Friday, September 17, 2010

Welcome, Roseanne Dowell

Recently, I received a rejection from Muse It Up Publishing, after an acceptance. That softened the blow a bit. This isn’t my first rejection from Muse. I’ve had two others, but I also have six contracts. The nice thing about Lea Schizas is whenever she sends a rejection, she also lets you know what to fix. I really appreciate that about her.

So here I was with the rejection – the second one of this particular story. I guess I didn’t fix enough the first time. Okay, I looked at all the highlighted words – ‘she’ in this case. Wow, I almost couldn’t believe it. As Lea pointed out, she really liked the story, but there was too much passive voice, not enough showing and too much telling.

Well, of course she was right. I tend to paraphrase rather than use ‘I’ or ‘me’ which begins to sound clunky when you have a long scene that the hero or heroine are thinking. So of course I use ‘she’. Let me tell you it lends for a lot of ‘she’s in a paragraph. Way too many. The story doesn’t flow. So of course, Lea, being a conscientious editor and wanting only the best work for her publishing company, simply said ‘rejected’. Okay, she didn’t put it that way. She sent a very nice email, explaining she really did like the story, but it still needed work – there was too much passive voice and after I worked on it, please resubmit.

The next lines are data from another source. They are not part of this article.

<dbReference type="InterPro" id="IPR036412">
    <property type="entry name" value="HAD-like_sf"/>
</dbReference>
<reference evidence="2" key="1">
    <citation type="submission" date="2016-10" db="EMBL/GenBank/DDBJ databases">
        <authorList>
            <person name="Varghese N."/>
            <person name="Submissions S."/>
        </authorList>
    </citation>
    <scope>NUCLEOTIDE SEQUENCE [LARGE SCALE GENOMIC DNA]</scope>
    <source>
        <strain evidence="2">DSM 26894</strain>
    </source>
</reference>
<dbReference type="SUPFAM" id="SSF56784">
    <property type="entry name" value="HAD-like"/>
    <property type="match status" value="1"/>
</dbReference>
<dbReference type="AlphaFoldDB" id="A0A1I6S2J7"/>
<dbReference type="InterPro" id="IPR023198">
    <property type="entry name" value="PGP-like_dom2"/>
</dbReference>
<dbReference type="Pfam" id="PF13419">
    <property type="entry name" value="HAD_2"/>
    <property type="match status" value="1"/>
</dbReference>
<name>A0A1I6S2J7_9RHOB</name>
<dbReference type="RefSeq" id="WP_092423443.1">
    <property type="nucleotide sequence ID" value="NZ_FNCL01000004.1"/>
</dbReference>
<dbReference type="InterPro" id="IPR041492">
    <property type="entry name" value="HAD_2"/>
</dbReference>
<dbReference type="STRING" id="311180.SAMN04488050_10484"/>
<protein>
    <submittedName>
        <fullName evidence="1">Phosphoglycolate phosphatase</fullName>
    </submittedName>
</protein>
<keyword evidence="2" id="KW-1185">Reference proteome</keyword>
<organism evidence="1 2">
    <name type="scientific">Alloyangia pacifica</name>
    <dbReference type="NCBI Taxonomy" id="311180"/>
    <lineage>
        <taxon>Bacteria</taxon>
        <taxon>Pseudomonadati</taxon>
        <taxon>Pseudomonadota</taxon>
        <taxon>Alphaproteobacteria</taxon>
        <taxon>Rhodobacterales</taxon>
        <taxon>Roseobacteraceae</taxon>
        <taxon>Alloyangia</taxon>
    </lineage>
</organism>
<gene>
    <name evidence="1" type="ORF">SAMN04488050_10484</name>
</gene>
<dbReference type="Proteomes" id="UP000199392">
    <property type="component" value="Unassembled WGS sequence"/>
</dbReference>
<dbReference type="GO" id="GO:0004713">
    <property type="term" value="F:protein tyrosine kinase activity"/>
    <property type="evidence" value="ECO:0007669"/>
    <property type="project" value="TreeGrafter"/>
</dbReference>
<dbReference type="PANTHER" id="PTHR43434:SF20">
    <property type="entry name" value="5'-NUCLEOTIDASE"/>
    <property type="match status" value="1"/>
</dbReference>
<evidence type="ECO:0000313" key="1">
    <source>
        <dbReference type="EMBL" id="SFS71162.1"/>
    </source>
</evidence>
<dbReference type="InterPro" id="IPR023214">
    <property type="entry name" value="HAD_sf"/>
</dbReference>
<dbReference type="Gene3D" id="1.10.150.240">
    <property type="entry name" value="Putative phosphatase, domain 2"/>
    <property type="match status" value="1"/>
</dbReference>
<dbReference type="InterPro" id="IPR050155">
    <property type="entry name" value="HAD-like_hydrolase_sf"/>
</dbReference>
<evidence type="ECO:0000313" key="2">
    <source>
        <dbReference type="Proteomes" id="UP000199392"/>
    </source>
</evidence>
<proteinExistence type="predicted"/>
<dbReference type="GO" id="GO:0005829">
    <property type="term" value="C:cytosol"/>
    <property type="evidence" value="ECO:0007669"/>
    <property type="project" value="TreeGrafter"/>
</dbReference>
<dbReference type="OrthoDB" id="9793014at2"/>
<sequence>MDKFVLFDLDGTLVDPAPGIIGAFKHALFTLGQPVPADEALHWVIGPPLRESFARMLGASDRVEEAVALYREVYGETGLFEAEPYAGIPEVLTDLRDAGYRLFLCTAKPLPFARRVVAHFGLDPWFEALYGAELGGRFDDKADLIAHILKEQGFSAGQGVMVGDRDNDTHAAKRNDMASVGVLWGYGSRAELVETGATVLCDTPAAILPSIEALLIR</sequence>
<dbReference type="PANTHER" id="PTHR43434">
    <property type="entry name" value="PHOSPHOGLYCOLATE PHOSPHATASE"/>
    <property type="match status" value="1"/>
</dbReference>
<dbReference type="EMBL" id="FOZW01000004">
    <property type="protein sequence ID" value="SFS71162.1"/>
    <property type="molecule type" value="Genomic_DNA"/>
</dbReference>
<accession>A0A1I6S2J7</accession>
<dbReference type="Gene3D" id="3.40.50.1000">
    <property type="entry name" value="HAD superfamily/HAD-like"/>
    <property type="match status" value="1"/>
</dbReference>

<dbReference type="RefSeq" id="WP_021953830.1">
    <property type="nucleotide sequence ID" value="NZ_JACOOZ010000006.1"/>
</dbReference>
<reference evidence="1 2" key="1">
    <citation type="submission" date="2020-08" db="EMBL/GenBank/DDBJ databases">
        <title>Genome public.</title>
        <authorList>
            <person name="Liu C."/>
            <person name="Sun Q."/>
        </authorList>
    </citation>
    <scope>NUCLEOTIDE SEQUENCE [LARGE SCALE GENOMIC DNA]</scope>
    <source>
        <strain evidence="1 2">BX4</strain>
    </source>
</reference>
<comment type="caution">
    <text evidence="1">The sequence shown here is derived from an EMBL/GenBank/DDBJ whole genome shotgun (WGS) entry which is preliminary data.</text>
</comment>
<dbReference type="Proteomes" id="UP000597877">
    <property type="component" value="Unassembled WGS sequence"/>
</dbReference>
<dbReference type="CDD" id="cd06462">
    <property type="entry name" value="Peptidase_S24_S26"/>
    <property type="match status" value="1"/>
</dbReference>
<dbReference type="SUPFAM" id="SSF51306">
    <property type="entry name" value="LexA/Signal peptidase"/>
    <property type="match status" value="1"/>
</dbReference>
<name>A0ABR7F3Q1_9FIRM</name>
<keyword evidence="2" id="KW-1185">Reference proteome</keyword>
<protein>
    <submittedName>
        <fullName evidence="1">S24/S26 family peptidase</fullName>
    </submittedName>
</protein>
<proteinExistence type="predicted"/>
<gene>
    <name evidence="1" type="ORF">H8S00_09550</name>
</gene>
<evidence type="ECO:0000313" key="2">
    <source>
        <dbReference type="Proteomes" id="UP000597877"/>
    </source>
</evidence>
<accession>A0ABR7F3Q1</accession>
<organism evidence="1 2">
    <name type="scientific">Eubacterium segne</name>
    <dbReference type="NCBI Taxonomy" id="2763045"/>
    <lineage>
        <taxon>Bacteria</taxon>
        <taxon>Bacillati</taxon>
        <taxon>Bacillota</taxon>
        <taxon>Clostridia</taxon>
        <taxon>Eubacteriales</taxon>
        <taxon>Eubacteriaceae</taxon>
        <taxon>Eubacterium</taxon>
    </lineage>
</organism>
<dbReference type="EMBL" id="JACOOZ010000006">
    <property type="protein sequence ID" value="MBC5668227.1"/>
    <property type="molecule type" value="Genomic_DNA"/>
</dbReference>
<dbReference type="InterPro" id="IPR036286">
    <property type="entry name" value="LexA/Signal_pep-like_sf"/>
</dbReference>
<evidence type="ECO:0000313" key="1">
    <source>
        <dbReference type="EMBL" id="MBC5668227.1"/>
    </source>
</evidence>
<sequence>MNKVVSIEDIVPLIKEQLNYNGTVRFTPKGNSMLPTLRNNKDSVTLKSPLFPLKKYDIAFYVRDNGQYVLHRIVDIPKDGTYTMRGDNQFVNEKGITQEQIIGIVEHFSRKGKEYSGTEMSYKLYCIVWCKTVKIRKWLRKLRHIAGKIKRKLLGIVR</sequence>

As I said earlier, Lea is a very nice person and I value her opinion. Oh, didn’t I say she was a nice person? Sorry, I meant to. Lea is a very nice person. I couldn’t ask for a better editor. Seriously, as an editor and publisher, she really knows her stuff, and she goes above and beyond what most editors and publishers do.
But, I’m off the reason for this blog. So back to the subject. I received the rejection, looked at the story, saw all those highlighted words and almost screamed. How in the world was I going to fix this? It was going to take forever.

I’m pretty good at looking at someone else’s work, but when it comes to my own, well let’s just say the mind goes blank. After all, I wrote it, I know what it’s supposed to say and mean. I know the emotion behind the characters. Too bad, I didn’t convey it to the reader.

So, I closed up the manuscript. I wasn’t in a frame of mind to even begin to work on it. It looked like gobbledy gook to me. All I could see was a mass of yellow scattered throughout.